The French Rafale is one of the best fighter jets in the world, capable of doing many types of missions in different conditions, but what makes it a great fighter jet for air-to-surface missions? Let’s take a look at its HAMMER air-to-surface weapon system.
The development of HAMMERs started in 2000. In 2008, the INS/GPS guidance system’s first iteration went into service. The version with INS/GPS/infrared guiding system was introduced in 2011, and the version with INS/GPS guidance system went into service in 2013. The HAMMER mid-life upgrade program was the subject of research that started in 2016; it was broadened to cover the creation of new versions in 2017. Three different guiding systems are available: an auxiliary laser guidance system, an auxiliary infrared guidance system, an inertial navigation system (INS), plus a global positioning system (GPS).
]HAMMER propulsion system is fitted at the rear of the missile and consists of a solid rocket motor and four winglets for flight control.
AASM comes in several variants according to its size and the type of guidance used.
- The current model features a 250 kg bomb matched to a nose-mounted guidance kit and a rear-mounted range extension kit, containing a rocket booster and enlarged fins. There is also a 125 kg, first tested in 2009, and a proposed 1000 kg version.
- As for guidance, the basic version combines data from a Global Positioning System (GPS) receiver and an inertial navigation system (INS) unit through Kalman filtering, achieving a 10 metres (32 ft 10 in) circular error probability (CEP). This “decametric” all-weather variant is complemented by a “metric” day/night fair weather version which adds infrared homing (IIR) guidance that matches the target area with a target model stored in its memory for a 1 metre (3 ft 3 in) CEP.
- A third version uses laser guidance instead of IIR allowing it to hit moving targets with more precision. It was qualified in April 2013.
On October 2010, these versions were given alphanumeric designations with the INS/GPS version becoming the SBU-38 (SBU=Smart Bomb Unit), the INS/GPS/IIR version becoming the SBU-54 and the INS/GPS/SALH version becoming the SBU-64; the system as a whole was renamed Hammer to make it more appealing to export customers.
The 1000 kg version commenced testing in 2020, with inert separation trials from a Rafale. Service entry is planned for 2022.
A Rafale fighter can be armed with 6 HAMMER missiles in one sortie. It can be used in all weather conditions and operate accurately day and night with Rafale. It can strike vertically. The different guidance systems allow the HAMMER to engage targets with varying kinds like Static, moving at a maximum speed of 120 km / h, ground and sea targets, lightly shielded or well protected, etc. An advantage of HAMMERs is their full range of 25-60 km, depending on the release height and the ability to engage targets outside the pilot’s field of vision. A 1000 kg variant is under development. Its per-weapon cost is $300,000, which is very high compared to other weapons in its category. Still, its qualities make it better than others, we can say.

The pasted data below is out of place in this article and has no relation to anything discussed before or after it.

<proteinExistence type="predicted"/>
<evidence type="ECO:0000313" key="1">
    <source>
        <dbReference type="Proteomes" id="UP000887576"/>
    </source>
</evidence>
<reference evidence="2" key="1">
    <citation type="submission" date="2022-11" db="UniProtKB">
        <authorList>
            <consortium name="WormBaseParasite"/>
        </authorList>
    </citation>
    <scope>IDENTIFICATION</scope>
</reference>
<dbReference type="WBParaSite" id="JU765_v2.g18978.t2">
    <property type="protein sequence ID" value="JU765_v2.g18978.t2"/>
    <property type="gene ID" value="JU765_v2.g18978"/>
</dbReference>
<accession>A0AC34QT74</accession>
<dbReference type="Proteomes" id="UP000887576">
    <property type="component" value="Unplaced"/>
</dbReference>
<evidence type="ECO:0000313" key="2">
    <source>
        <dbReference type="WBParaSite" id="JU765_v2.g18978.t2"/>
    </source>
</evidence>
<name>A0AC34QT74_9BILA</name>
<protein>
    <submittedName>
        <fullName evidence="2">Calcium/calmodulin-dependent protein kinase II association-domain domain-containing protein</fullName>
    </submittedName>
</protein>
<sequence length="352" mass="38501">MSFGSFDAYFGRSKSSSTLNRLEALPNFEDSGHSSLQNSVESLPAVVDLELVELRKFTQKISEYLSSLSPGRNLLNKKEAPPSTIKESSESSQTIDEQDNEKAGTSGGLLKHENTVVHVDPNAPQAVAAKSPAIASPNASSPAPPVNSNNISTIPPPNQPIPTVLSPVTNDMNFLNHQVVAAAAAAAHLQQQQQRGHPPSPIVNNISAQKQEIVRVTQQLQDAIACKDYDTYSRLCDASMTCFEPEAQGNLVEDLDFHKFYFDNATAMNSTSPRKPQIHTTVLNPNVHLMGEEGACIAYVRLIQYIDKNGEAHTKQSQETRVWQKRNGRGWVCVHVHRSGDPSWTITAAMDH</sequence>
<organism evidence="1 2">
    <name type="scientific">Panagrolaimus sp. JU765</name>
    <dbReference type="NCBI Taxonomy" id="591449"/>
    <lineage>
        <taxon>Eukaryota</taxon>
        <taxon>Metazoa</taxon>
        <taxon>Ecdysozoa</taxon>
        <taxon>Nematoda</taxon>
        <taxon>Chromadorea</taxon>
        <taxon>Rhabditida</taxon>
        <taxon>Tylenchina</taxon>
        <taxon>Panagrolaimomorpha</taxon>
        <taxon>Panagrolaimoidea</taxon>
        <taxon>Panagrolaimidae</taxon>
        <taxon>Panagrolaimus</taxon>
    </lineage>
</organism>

Another crucial characteristic of HAMMERs is that they may launch from any angle of attack, meaning that the launch is independent of the aircraft’s position, speed, or altitude (only the drop height affects the maximum range). The explosives’ enormous Launcher Acceptance Area is a result of these features. This is referred to as a location where the right circumstances allow bullets to be shot and effectively approach or strike the target. The kinematic performance of the ammo and the researcher’s skill are the main aspects influencing the LAR. LAR is the range ammunition can travel to hit a target when fired from a specific distance.
For stability and greater flight control, the bombs in all versions have a solid-fuel booster and four foldable fins in the tail section. The available warheads are the 500-pound Mk.82, the 2,000-pound Mk.84, and the 2,000-pound BLU-109. The exact target (Salvo) could potentially be attacked by numerous HAMMER simultaneously as they approach and launch from different directions (MRSI: Multiple Round Simultaneous Impact). Achieving meaningful or strategically essential goals requires this capacity.
The HAMMER’s long-range strike capability provides the pilot an excellent safety; it can fire a weapon at a reasonable distance and return without going deep into enemy territory, protecting it from enemy air defense. Current operators are France, Egypt, Qatar, Monaco and India